4. American Museum of Natural History

The time capsule at the American Museum of Natural History. Image via Flickr user Wally Gobetz

In January 1999, editors of The New York Times Magazine launched a contest whose winner would have his work on display for a millennium. Forty-eight designers, architects and engineers from around the world were asked to submit proposals. In March of the same year, proposals from ten finalists were put on display as part of an exhibition at the American Museum of Natural History called ”Capturing Time: The New York Times Capsule.” Of those ten finalists, the winning design was a 5′ x 5′ x 5′ sculpture of welded stainless steel created by Spanish architect-engineer Santiago Calatrava. Calatrava most famously designed another important New York structure, the Oculus, a transportation hub and retail center at the site of the World Trade Center. Santiago’s design is on permanent display at the museum’s plaza on Columbus Avenue.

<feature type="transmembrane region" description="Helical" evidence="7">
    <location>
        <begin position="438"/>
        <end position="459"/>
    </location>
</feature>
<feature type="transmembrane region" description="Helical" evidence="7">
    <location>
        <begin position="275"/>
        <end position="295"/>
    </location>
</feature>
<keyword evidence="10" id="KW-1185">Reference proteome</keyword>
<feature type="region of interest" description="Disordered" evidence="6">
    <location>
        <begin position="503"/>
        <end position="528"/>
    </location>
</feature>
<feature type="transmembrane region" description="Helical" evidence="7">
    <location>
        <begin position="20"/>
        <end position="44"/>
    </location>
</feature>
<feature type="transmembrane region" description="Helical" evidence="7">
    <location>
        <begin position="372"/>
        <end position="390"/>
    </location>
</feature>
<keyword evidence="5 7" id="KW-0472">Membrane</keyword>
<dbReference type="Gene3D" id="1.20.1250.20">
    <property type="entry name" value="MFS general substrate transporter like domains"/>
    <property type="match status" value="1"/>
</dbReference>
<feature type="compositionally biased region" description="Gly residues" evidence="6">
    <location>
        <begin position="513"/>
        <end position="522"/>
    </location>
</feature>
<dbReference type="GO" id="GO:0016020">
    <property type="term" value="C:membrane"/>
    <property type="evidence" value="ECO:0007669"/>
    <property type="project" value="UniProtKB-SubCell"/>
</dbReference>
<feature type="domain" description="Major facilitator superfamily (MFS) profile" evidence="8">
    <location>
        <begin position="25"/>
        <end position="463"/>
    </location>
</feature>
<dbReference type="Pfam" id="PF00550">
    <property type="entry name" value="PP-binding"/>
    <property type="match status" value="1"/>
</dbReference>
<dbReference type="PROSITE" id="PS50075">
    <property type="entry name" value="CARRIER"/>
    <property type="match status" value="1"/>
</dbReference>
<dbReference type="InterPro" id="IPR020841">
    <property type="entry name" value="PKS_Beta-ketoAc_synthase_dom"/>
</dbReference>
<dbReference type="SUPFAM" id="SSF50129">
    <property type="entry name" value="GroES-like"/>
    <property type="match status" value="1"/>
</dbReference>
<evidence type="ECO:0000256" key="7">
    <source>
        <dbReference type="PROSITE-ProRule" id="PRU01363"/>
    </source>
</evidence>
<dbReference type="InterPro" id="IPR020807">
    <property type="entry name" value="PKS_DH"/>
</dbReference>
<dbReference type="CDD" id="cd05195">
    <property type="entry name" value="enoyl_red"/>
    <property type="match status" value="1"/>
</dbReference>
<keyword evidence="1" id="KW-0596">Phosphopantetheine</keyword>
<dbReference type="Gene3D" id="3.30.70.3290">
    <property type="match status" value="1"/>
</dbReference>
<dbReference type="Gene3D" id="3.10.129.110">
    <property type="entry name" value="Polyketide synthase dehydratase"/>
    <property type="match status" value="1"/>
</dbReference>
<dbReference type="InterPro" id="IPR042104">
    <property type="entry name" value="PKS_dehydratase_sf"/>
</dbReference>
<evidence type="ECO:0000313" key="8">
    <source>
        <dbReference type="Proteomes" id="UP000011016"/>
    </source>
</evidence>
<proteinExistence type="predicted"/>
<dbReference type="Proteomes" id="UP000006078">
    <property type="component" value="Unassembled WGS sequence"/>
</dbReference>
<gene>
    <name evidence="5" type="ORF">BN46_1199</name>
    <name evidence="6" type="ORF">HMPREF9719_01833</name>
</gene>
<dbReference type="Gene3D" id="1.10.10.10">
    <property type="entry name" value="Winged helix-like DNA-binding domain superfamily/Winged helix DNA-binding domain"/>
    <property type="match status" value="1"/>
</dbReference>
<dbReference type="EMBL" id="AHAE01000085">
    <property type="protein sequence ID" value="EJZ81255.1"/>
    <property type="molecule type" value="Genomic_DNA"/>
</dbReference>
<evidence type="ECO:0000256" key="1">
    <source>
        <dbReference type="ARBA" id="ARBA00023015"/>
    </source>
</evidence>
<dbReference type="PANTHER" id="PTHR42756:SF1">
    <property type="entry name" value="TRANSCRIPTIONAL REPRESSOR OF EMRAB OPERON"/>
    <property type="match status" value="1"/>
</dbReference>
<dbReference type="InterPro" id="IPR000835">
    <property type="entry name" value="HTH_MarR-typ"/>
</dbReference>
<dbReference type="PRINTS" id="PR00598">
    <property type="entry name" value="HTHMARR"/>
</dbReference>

The creation of the “Times Capsule” coincided with the publication of NYT Magazine’s final millennium issue, which is sealed within Santiago’s sculpture along with the five other millennium issues. In order to ensure the preservation of the magazines, they are sealed within the sculpture in two formats. One copy of the magazines is a boxed set of reproductions printed on archival acid-free paper and the second is made up of a series of microscopic images etched into a two-inch, wafer-thin metal HD-Rosetta data disc. Also found within Calatrava’s steel encasement are samples of popular music and a five minute sound portrait of New York that was recorded at 9:09 a.m. on 9/9/99. The capsule is set to be opened in the year 3000.